Disinheritance is where a person chooses to leave a family member who otherwise would have received assets from the estate out of the will. “Testator” is the legal term used to refer to the person whose wishes have been expressed in the last will and testament. A “will” is the written document that outlines how the testator’s property will be distributed after their death. Beneficiaries are the people named in the will who receive gifts of money or property according to the terms of the will.
A person can be disinherited because they have been left out of the will completely, or because the testator specifically stated in the will that they do not want that family member to receive any part of the estate. For example, the testator might go out of their way to name a family member in their will and include a statement that they do not want that person to receive anything from their estate. This is to make the testator’s intent clear in the face of any challenge to the will.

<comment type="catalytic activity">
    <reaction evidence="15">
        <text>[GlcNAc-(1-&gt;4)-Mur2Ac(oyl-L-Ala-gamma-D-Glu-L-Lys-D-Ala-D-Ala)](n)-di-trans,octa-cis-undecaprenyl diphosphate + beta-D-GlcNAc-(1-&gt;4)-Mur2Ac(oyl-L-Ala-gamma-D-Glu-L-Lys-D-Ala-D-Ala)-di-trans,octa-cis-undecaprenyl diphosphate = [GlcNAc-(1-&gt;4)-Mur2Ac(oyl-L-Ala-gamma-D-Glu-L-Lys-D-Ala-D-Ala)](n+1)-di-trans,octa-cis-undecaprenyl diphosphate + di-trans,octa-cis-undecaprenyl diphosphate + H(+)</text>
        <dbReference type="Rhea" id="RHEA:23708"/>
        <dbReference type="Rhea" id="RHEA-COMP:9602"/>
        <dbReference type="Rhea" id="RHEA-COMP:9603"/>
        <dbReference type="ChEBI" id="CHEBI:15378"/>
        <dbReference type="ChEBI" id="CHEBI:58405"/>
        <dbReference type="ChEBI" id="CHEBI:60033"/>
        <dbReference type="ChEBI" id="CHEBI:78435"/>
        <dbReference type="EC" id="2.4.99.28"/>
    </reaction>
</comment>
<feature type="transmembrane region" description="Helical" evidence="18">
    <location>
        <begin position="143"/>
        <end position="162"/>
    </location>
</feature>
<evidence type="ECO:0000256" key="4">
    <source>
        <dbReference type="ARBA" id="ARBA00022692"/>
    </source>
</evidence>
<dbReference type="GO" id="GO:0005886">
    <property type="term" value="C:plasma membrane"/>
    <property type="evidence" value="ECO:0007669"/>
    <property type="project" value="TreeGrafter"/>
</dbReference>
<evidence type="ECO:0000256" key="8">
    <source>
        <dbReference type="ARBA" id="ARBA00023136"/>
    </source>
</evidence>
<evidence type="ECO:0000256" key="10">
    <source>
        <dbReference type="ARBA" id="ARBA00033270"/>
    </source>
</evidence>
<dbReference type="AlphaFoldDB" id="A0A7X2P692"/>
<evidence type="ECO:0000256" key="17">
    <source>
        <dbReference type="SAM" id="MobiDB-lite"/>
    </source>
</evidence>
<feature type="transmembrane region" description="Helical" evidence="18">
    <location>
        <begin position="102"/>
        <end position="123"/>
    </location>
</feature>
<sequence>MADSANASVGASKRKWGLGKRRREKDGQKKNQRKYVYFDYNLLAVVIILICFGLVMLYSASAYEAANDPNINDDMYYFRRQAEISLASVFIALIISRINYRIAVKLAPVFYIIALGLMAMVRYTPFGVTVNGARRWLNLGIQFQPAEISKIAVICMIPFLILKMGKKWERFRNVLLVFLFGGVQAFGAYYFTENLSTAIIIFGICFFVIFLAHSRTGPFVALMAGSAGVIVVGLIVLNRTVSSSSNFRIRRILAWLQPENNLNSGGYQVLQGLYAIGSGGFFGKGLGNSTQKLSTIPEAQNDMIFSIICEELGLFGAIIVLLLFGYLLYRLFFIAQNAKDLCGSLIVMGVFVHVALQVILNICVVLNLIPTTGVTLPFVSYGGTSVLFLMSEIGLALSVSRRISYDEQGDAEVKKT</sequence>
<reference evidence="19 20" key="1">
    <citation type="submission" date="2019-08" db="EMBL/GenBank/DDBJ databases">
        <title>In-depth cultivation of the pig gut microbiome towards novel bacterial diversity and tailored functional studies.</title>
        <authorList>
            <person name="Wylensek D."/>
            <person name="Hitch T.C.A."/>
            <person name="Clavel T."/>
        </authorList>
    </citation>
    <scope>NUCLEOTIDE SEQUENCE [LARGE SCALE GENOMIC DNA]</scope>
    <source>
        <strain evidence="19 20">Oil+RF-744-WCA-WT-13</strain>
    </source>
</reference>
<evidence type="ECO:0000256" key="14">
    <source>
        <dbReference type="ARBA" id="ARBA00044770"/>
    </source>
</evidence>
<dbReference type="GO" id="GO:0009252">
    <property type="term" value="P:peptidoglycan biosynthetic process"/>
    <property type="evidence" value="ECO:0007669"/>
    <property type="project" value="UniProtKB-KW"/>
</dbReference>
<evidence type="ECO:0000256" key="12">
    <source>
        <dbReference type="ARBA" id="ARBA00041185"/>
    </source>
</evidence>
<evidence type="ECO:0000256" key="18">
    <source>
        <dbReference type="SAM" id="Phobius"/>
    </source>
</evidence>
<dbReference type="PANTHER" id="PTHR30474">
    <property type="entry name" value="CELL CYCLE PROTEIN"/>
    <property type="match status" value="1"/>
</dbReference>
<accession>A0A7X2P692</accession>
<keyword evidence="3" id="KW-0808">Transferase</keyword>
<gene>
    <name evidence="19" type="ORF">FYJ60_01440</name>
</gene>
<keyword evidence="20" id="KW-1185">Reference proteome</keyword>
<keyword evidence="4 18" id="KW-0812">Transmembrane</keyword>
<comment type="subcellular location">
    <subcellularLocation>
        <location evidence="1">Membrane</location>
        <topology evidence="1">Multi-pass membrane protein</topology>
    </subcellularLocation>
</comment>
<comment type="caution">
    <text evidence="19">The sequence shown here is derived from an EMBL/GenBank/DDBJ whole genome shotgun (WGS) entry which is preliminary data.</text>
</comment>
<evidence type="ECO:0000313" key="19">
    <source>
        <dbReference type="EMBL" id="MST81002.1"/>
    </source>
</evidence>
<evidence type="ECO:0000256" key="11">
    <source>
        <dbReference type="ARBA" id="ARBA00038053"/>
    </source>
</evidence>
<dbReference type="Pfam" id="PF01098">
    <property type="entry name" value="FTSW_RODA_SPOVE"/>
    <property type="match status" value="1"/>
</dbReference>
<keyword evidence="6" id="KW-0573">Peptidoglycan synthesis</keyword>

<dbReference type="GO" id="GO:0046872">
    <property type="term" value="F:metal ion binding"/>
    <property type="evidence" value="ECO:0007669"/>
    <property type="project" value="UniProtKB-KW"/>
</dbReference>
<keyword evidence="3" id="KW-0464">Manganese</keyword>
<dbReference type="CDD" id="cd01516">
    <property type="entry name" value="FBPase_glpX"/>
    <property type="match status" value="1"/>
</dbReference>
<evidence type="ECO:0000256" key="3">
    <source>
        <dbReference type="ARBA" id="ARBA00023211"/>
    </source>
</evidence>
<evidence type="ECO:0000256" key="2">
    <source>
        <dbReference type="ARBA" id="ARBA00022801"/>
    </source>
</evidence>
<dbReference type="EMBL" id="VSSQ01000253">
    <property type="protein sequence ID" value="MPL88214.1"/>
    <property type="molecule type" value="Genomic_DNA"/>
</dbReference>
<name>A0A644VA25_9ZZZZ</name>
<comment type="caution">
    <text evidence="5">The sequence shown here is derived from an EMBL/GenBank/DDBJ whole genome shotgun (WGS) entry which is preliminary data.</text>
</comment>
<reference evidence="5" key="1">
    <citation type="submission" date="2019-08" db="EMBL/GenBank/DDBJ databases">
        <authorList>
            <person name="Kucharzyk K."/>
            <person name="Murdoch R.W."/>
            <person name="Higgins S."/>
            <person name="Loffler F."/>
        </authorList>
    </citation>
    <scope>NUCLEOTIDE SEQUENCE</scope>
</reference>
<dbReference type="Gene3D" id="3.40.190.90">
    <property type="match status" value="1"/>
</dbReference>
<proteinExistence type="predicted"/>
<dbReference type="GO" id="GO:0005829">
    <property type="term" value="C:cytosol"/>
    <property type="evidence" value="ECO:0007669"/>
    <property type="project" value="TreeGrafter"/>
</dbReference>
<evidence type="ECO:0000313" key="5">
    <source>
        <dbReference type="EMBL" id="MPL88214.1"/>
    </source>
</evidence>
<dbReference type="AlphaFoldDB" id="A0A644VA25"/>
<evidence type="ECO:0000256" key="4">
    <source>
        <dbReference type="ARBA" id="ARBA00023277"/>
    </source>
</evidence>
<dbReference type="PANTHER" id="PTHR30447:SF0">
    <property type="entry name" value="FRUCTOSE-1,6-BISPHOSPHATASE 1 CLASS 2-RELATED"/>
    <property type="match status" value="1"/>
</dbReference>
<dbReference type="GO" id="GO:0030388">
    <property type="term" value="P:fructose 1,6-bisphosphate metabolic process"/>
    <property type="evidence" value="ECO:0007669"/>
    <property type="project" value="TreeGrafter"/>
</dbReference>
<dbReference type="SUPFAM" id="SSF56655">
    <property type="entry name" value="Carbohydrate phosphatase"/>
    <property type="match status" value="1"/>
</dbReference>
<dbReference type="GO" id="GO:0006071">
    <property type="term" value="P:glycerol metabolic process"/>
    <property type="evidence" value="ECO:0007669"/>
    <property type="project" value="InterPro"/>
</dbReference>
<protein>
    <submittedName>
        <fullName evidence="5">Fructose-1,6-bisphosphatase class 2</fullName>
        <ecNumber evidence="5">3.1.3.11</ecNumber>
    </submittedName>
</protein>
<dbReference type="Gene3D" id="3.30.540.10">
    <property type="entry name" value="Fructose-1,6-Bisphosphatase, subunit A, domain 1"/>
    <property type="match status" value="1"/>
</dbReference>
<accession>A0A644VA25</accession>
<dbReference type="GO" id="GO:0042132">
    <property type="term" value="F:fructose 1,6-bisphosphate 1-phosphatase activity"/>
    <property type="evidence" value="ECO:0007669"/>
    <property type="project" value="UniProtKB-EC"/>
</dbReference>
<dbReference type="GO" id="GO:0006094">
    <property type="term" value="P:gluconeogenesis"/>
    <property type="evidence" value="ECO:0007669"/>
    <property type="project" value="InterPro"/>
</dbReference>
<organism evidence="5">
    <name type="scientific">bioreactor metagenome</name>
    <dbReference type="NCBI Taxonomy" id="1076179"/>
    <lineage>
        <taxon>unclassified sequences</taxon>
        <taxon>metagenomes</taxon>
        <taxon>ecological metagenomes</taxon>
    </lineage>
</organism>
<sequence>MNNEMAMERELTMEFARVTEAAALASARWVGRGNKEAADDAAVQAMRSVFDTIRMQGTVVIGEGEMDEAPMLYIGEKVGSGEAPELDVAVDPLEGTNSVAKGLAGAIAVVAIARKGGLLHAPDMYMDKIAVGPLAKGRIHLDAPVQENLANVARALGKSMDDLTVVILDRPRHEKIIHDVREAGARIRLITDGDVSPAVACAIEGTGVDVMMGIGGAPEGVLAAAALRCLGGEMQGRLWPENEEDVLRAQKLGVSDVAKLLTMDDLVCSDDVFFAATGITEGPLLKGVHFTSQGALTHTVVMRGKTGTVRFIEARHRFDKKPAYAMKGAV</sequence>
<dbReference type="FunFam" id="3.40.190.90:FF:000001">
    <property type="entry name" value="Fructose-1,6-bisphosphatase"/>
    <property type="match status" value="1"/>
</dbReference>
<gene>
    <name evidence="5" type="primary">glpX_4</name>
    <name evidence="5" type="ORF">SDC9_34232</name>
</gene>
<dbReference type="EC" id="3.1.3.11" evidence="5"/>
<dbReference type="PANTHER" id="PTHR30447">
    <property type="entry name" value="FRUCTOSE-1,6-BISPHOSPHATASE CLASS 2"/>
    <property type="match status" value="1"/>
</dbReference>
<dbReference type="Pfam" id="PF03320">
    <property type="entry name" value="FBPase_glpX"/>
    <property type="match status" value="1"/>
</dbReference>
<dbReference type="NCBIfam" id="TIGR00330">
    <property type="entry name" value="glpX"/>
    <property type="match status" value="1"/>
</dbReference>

Whether the testator’s desire to disinherit their child will be honored will depend on the age of the child and state law, regardless of how explicit the testator was when they drafted their will.
Why Would Someone Disinherit Their Child?
There are many reasons why a person might want to disinherit one or more of their children. Some people might not want their child to inherit under their will due to some kind of disagreement or falling out.
Others may feel that their children are already financially secure and would rather their estate go to help others. It is also possible that a parent does not trust that their child would manage the money well, and would prefer that their child earn their own money.
How Would a Child Be Disinherited?